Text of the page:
The International Monetary Fund said on Friday that the Nigerian government should remove fuel and electricity subsidies completely early next year and implement revenue-based fiscal consolidation.
The IMF, in a statement at the end of its 2021 Article IV Mission, said with the emergence of fuel subsidies and slow progress on revenue mobilisation, the country’s “fiscal outlook faces significant risks”.
It said the continued reliance on administrative measures to address persistent foreign exchange shortages was negatively impacting confidence.
According to the Washington-based fund, without urgent fiscal and exchange rate reforms, the medium-term outlook faces sub-par growth.
It highlighted the need for major reforms in fiscal, exchange rate, trade and governance to alter what it described as “the long-running lackluster growth path”.
It said, “On the immediate front, fiscal and external imbalances require removal of regressive fuel and electricity subsidies, tax administration reforms and installing a fully unified market-clearing exchange rate.
“The complete removal of regressive fuel and electricity subsidies is a near-term priority, combined with adequate compensatory measures for the poor. The mission stressed the need to fully remove fuel subsidies and move to a market-based pricing mechanism in early 2022 as stipulated in the 2021 Petroleum Industry Act.”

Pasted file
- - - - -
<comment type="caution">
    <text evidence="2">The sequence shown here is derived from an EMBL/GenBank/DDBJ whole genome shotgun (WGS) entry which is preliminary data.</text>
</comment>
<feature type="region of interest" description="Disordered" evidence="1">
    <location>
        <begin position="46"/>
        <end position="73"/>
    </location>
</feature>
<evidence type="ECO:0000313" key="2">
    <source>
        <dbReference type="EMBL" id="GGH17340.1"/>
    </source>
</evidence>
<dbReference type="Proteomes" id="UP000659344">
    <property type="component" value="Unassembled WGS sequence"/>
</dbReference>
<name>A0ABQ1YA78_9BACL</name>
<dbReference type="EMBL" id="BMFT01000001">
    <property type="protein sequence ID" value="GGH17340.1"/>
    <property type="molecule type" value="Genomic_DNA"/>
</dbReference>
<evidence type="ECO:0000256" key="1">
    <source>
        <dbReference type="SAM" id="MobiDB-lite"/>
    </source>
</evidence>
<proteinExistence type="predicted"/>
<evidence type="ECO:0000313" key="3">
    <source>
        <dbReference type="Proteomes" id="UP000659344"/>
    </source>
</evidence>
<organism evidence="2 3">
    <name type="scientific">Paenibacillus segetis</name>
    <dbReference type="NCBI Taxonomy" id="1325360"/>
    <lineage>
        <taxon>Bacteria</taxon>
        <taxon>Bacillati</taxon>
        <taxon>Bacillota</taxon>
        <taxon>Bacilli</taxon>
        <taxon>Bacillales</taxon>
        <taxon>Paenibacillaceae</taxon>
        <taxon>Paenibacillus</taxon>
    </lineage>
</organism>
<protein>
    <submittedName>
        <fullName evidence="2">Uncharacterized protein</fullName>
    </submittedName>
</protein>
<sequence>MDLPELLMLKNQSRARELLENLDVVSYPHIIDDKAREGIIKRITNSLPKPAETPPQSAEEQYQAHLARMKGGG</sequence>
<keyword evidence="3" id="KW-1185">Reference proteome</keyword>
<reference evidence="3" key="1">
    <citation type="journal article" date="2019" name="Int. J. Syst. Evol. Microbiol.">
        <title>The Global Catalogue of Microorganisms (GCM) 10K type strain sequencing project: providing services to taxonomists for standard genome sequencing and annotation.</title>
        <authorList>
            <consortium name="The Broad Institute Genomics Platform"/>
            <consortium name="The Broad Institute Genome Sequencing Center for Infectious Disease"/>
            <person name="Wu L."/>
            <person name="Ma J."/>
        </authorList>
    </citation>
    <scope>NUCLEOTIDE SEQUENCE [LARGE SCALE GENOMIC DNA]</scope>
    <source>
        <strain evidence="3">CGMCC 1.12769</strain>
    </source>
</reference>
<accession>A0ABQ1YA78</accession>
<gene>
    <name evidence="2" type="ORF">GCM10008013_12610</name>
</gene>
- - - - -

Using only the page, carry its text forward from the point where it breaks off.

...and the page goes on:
The IMF said the implementation of cost-reflective electricity tariffs as of January 2022 should not be delayed.
It said, “Well-targeted social assistance will be needed to cushion any negative impacts on the poor, particularly in light of still elevated inflation.
“Nigeria’s past experiences with fuel subsidy removal, which have all been short-lived and reversed, underscore the importance of building a consensus and improving public trust regarding the protection of the poor and efficient and transparent use of the saved resources.”
According to the IMF, the headline fiscal deficit is projected to worsen in the near term and remain elevated over the medium term.
It said, “Despite much higher oil prices, the general government fiscal deficit is projected to widen in 2021 to 6.3 per cent of GDP, reflecting implicit fuel subsidies and higher security spending, and remain at that level in 2022.
“There are significant downside risks to the near-term fiscal outlook from the ongoing pandemic, weak security situation and spending pressures associated with the electoral cycle.”
The fund said over the medium term, without bold revenue mobilisation efforts, fiscal deficits could stay elevated above the pre-pandemic levels with public debt increasing to 43 per cent in 2026.
“General government interest payments are expected to remain high as a share of revenues making the fiscal position highly vulnerable to real interest rate shocks and dependent on central bank financing,” it added.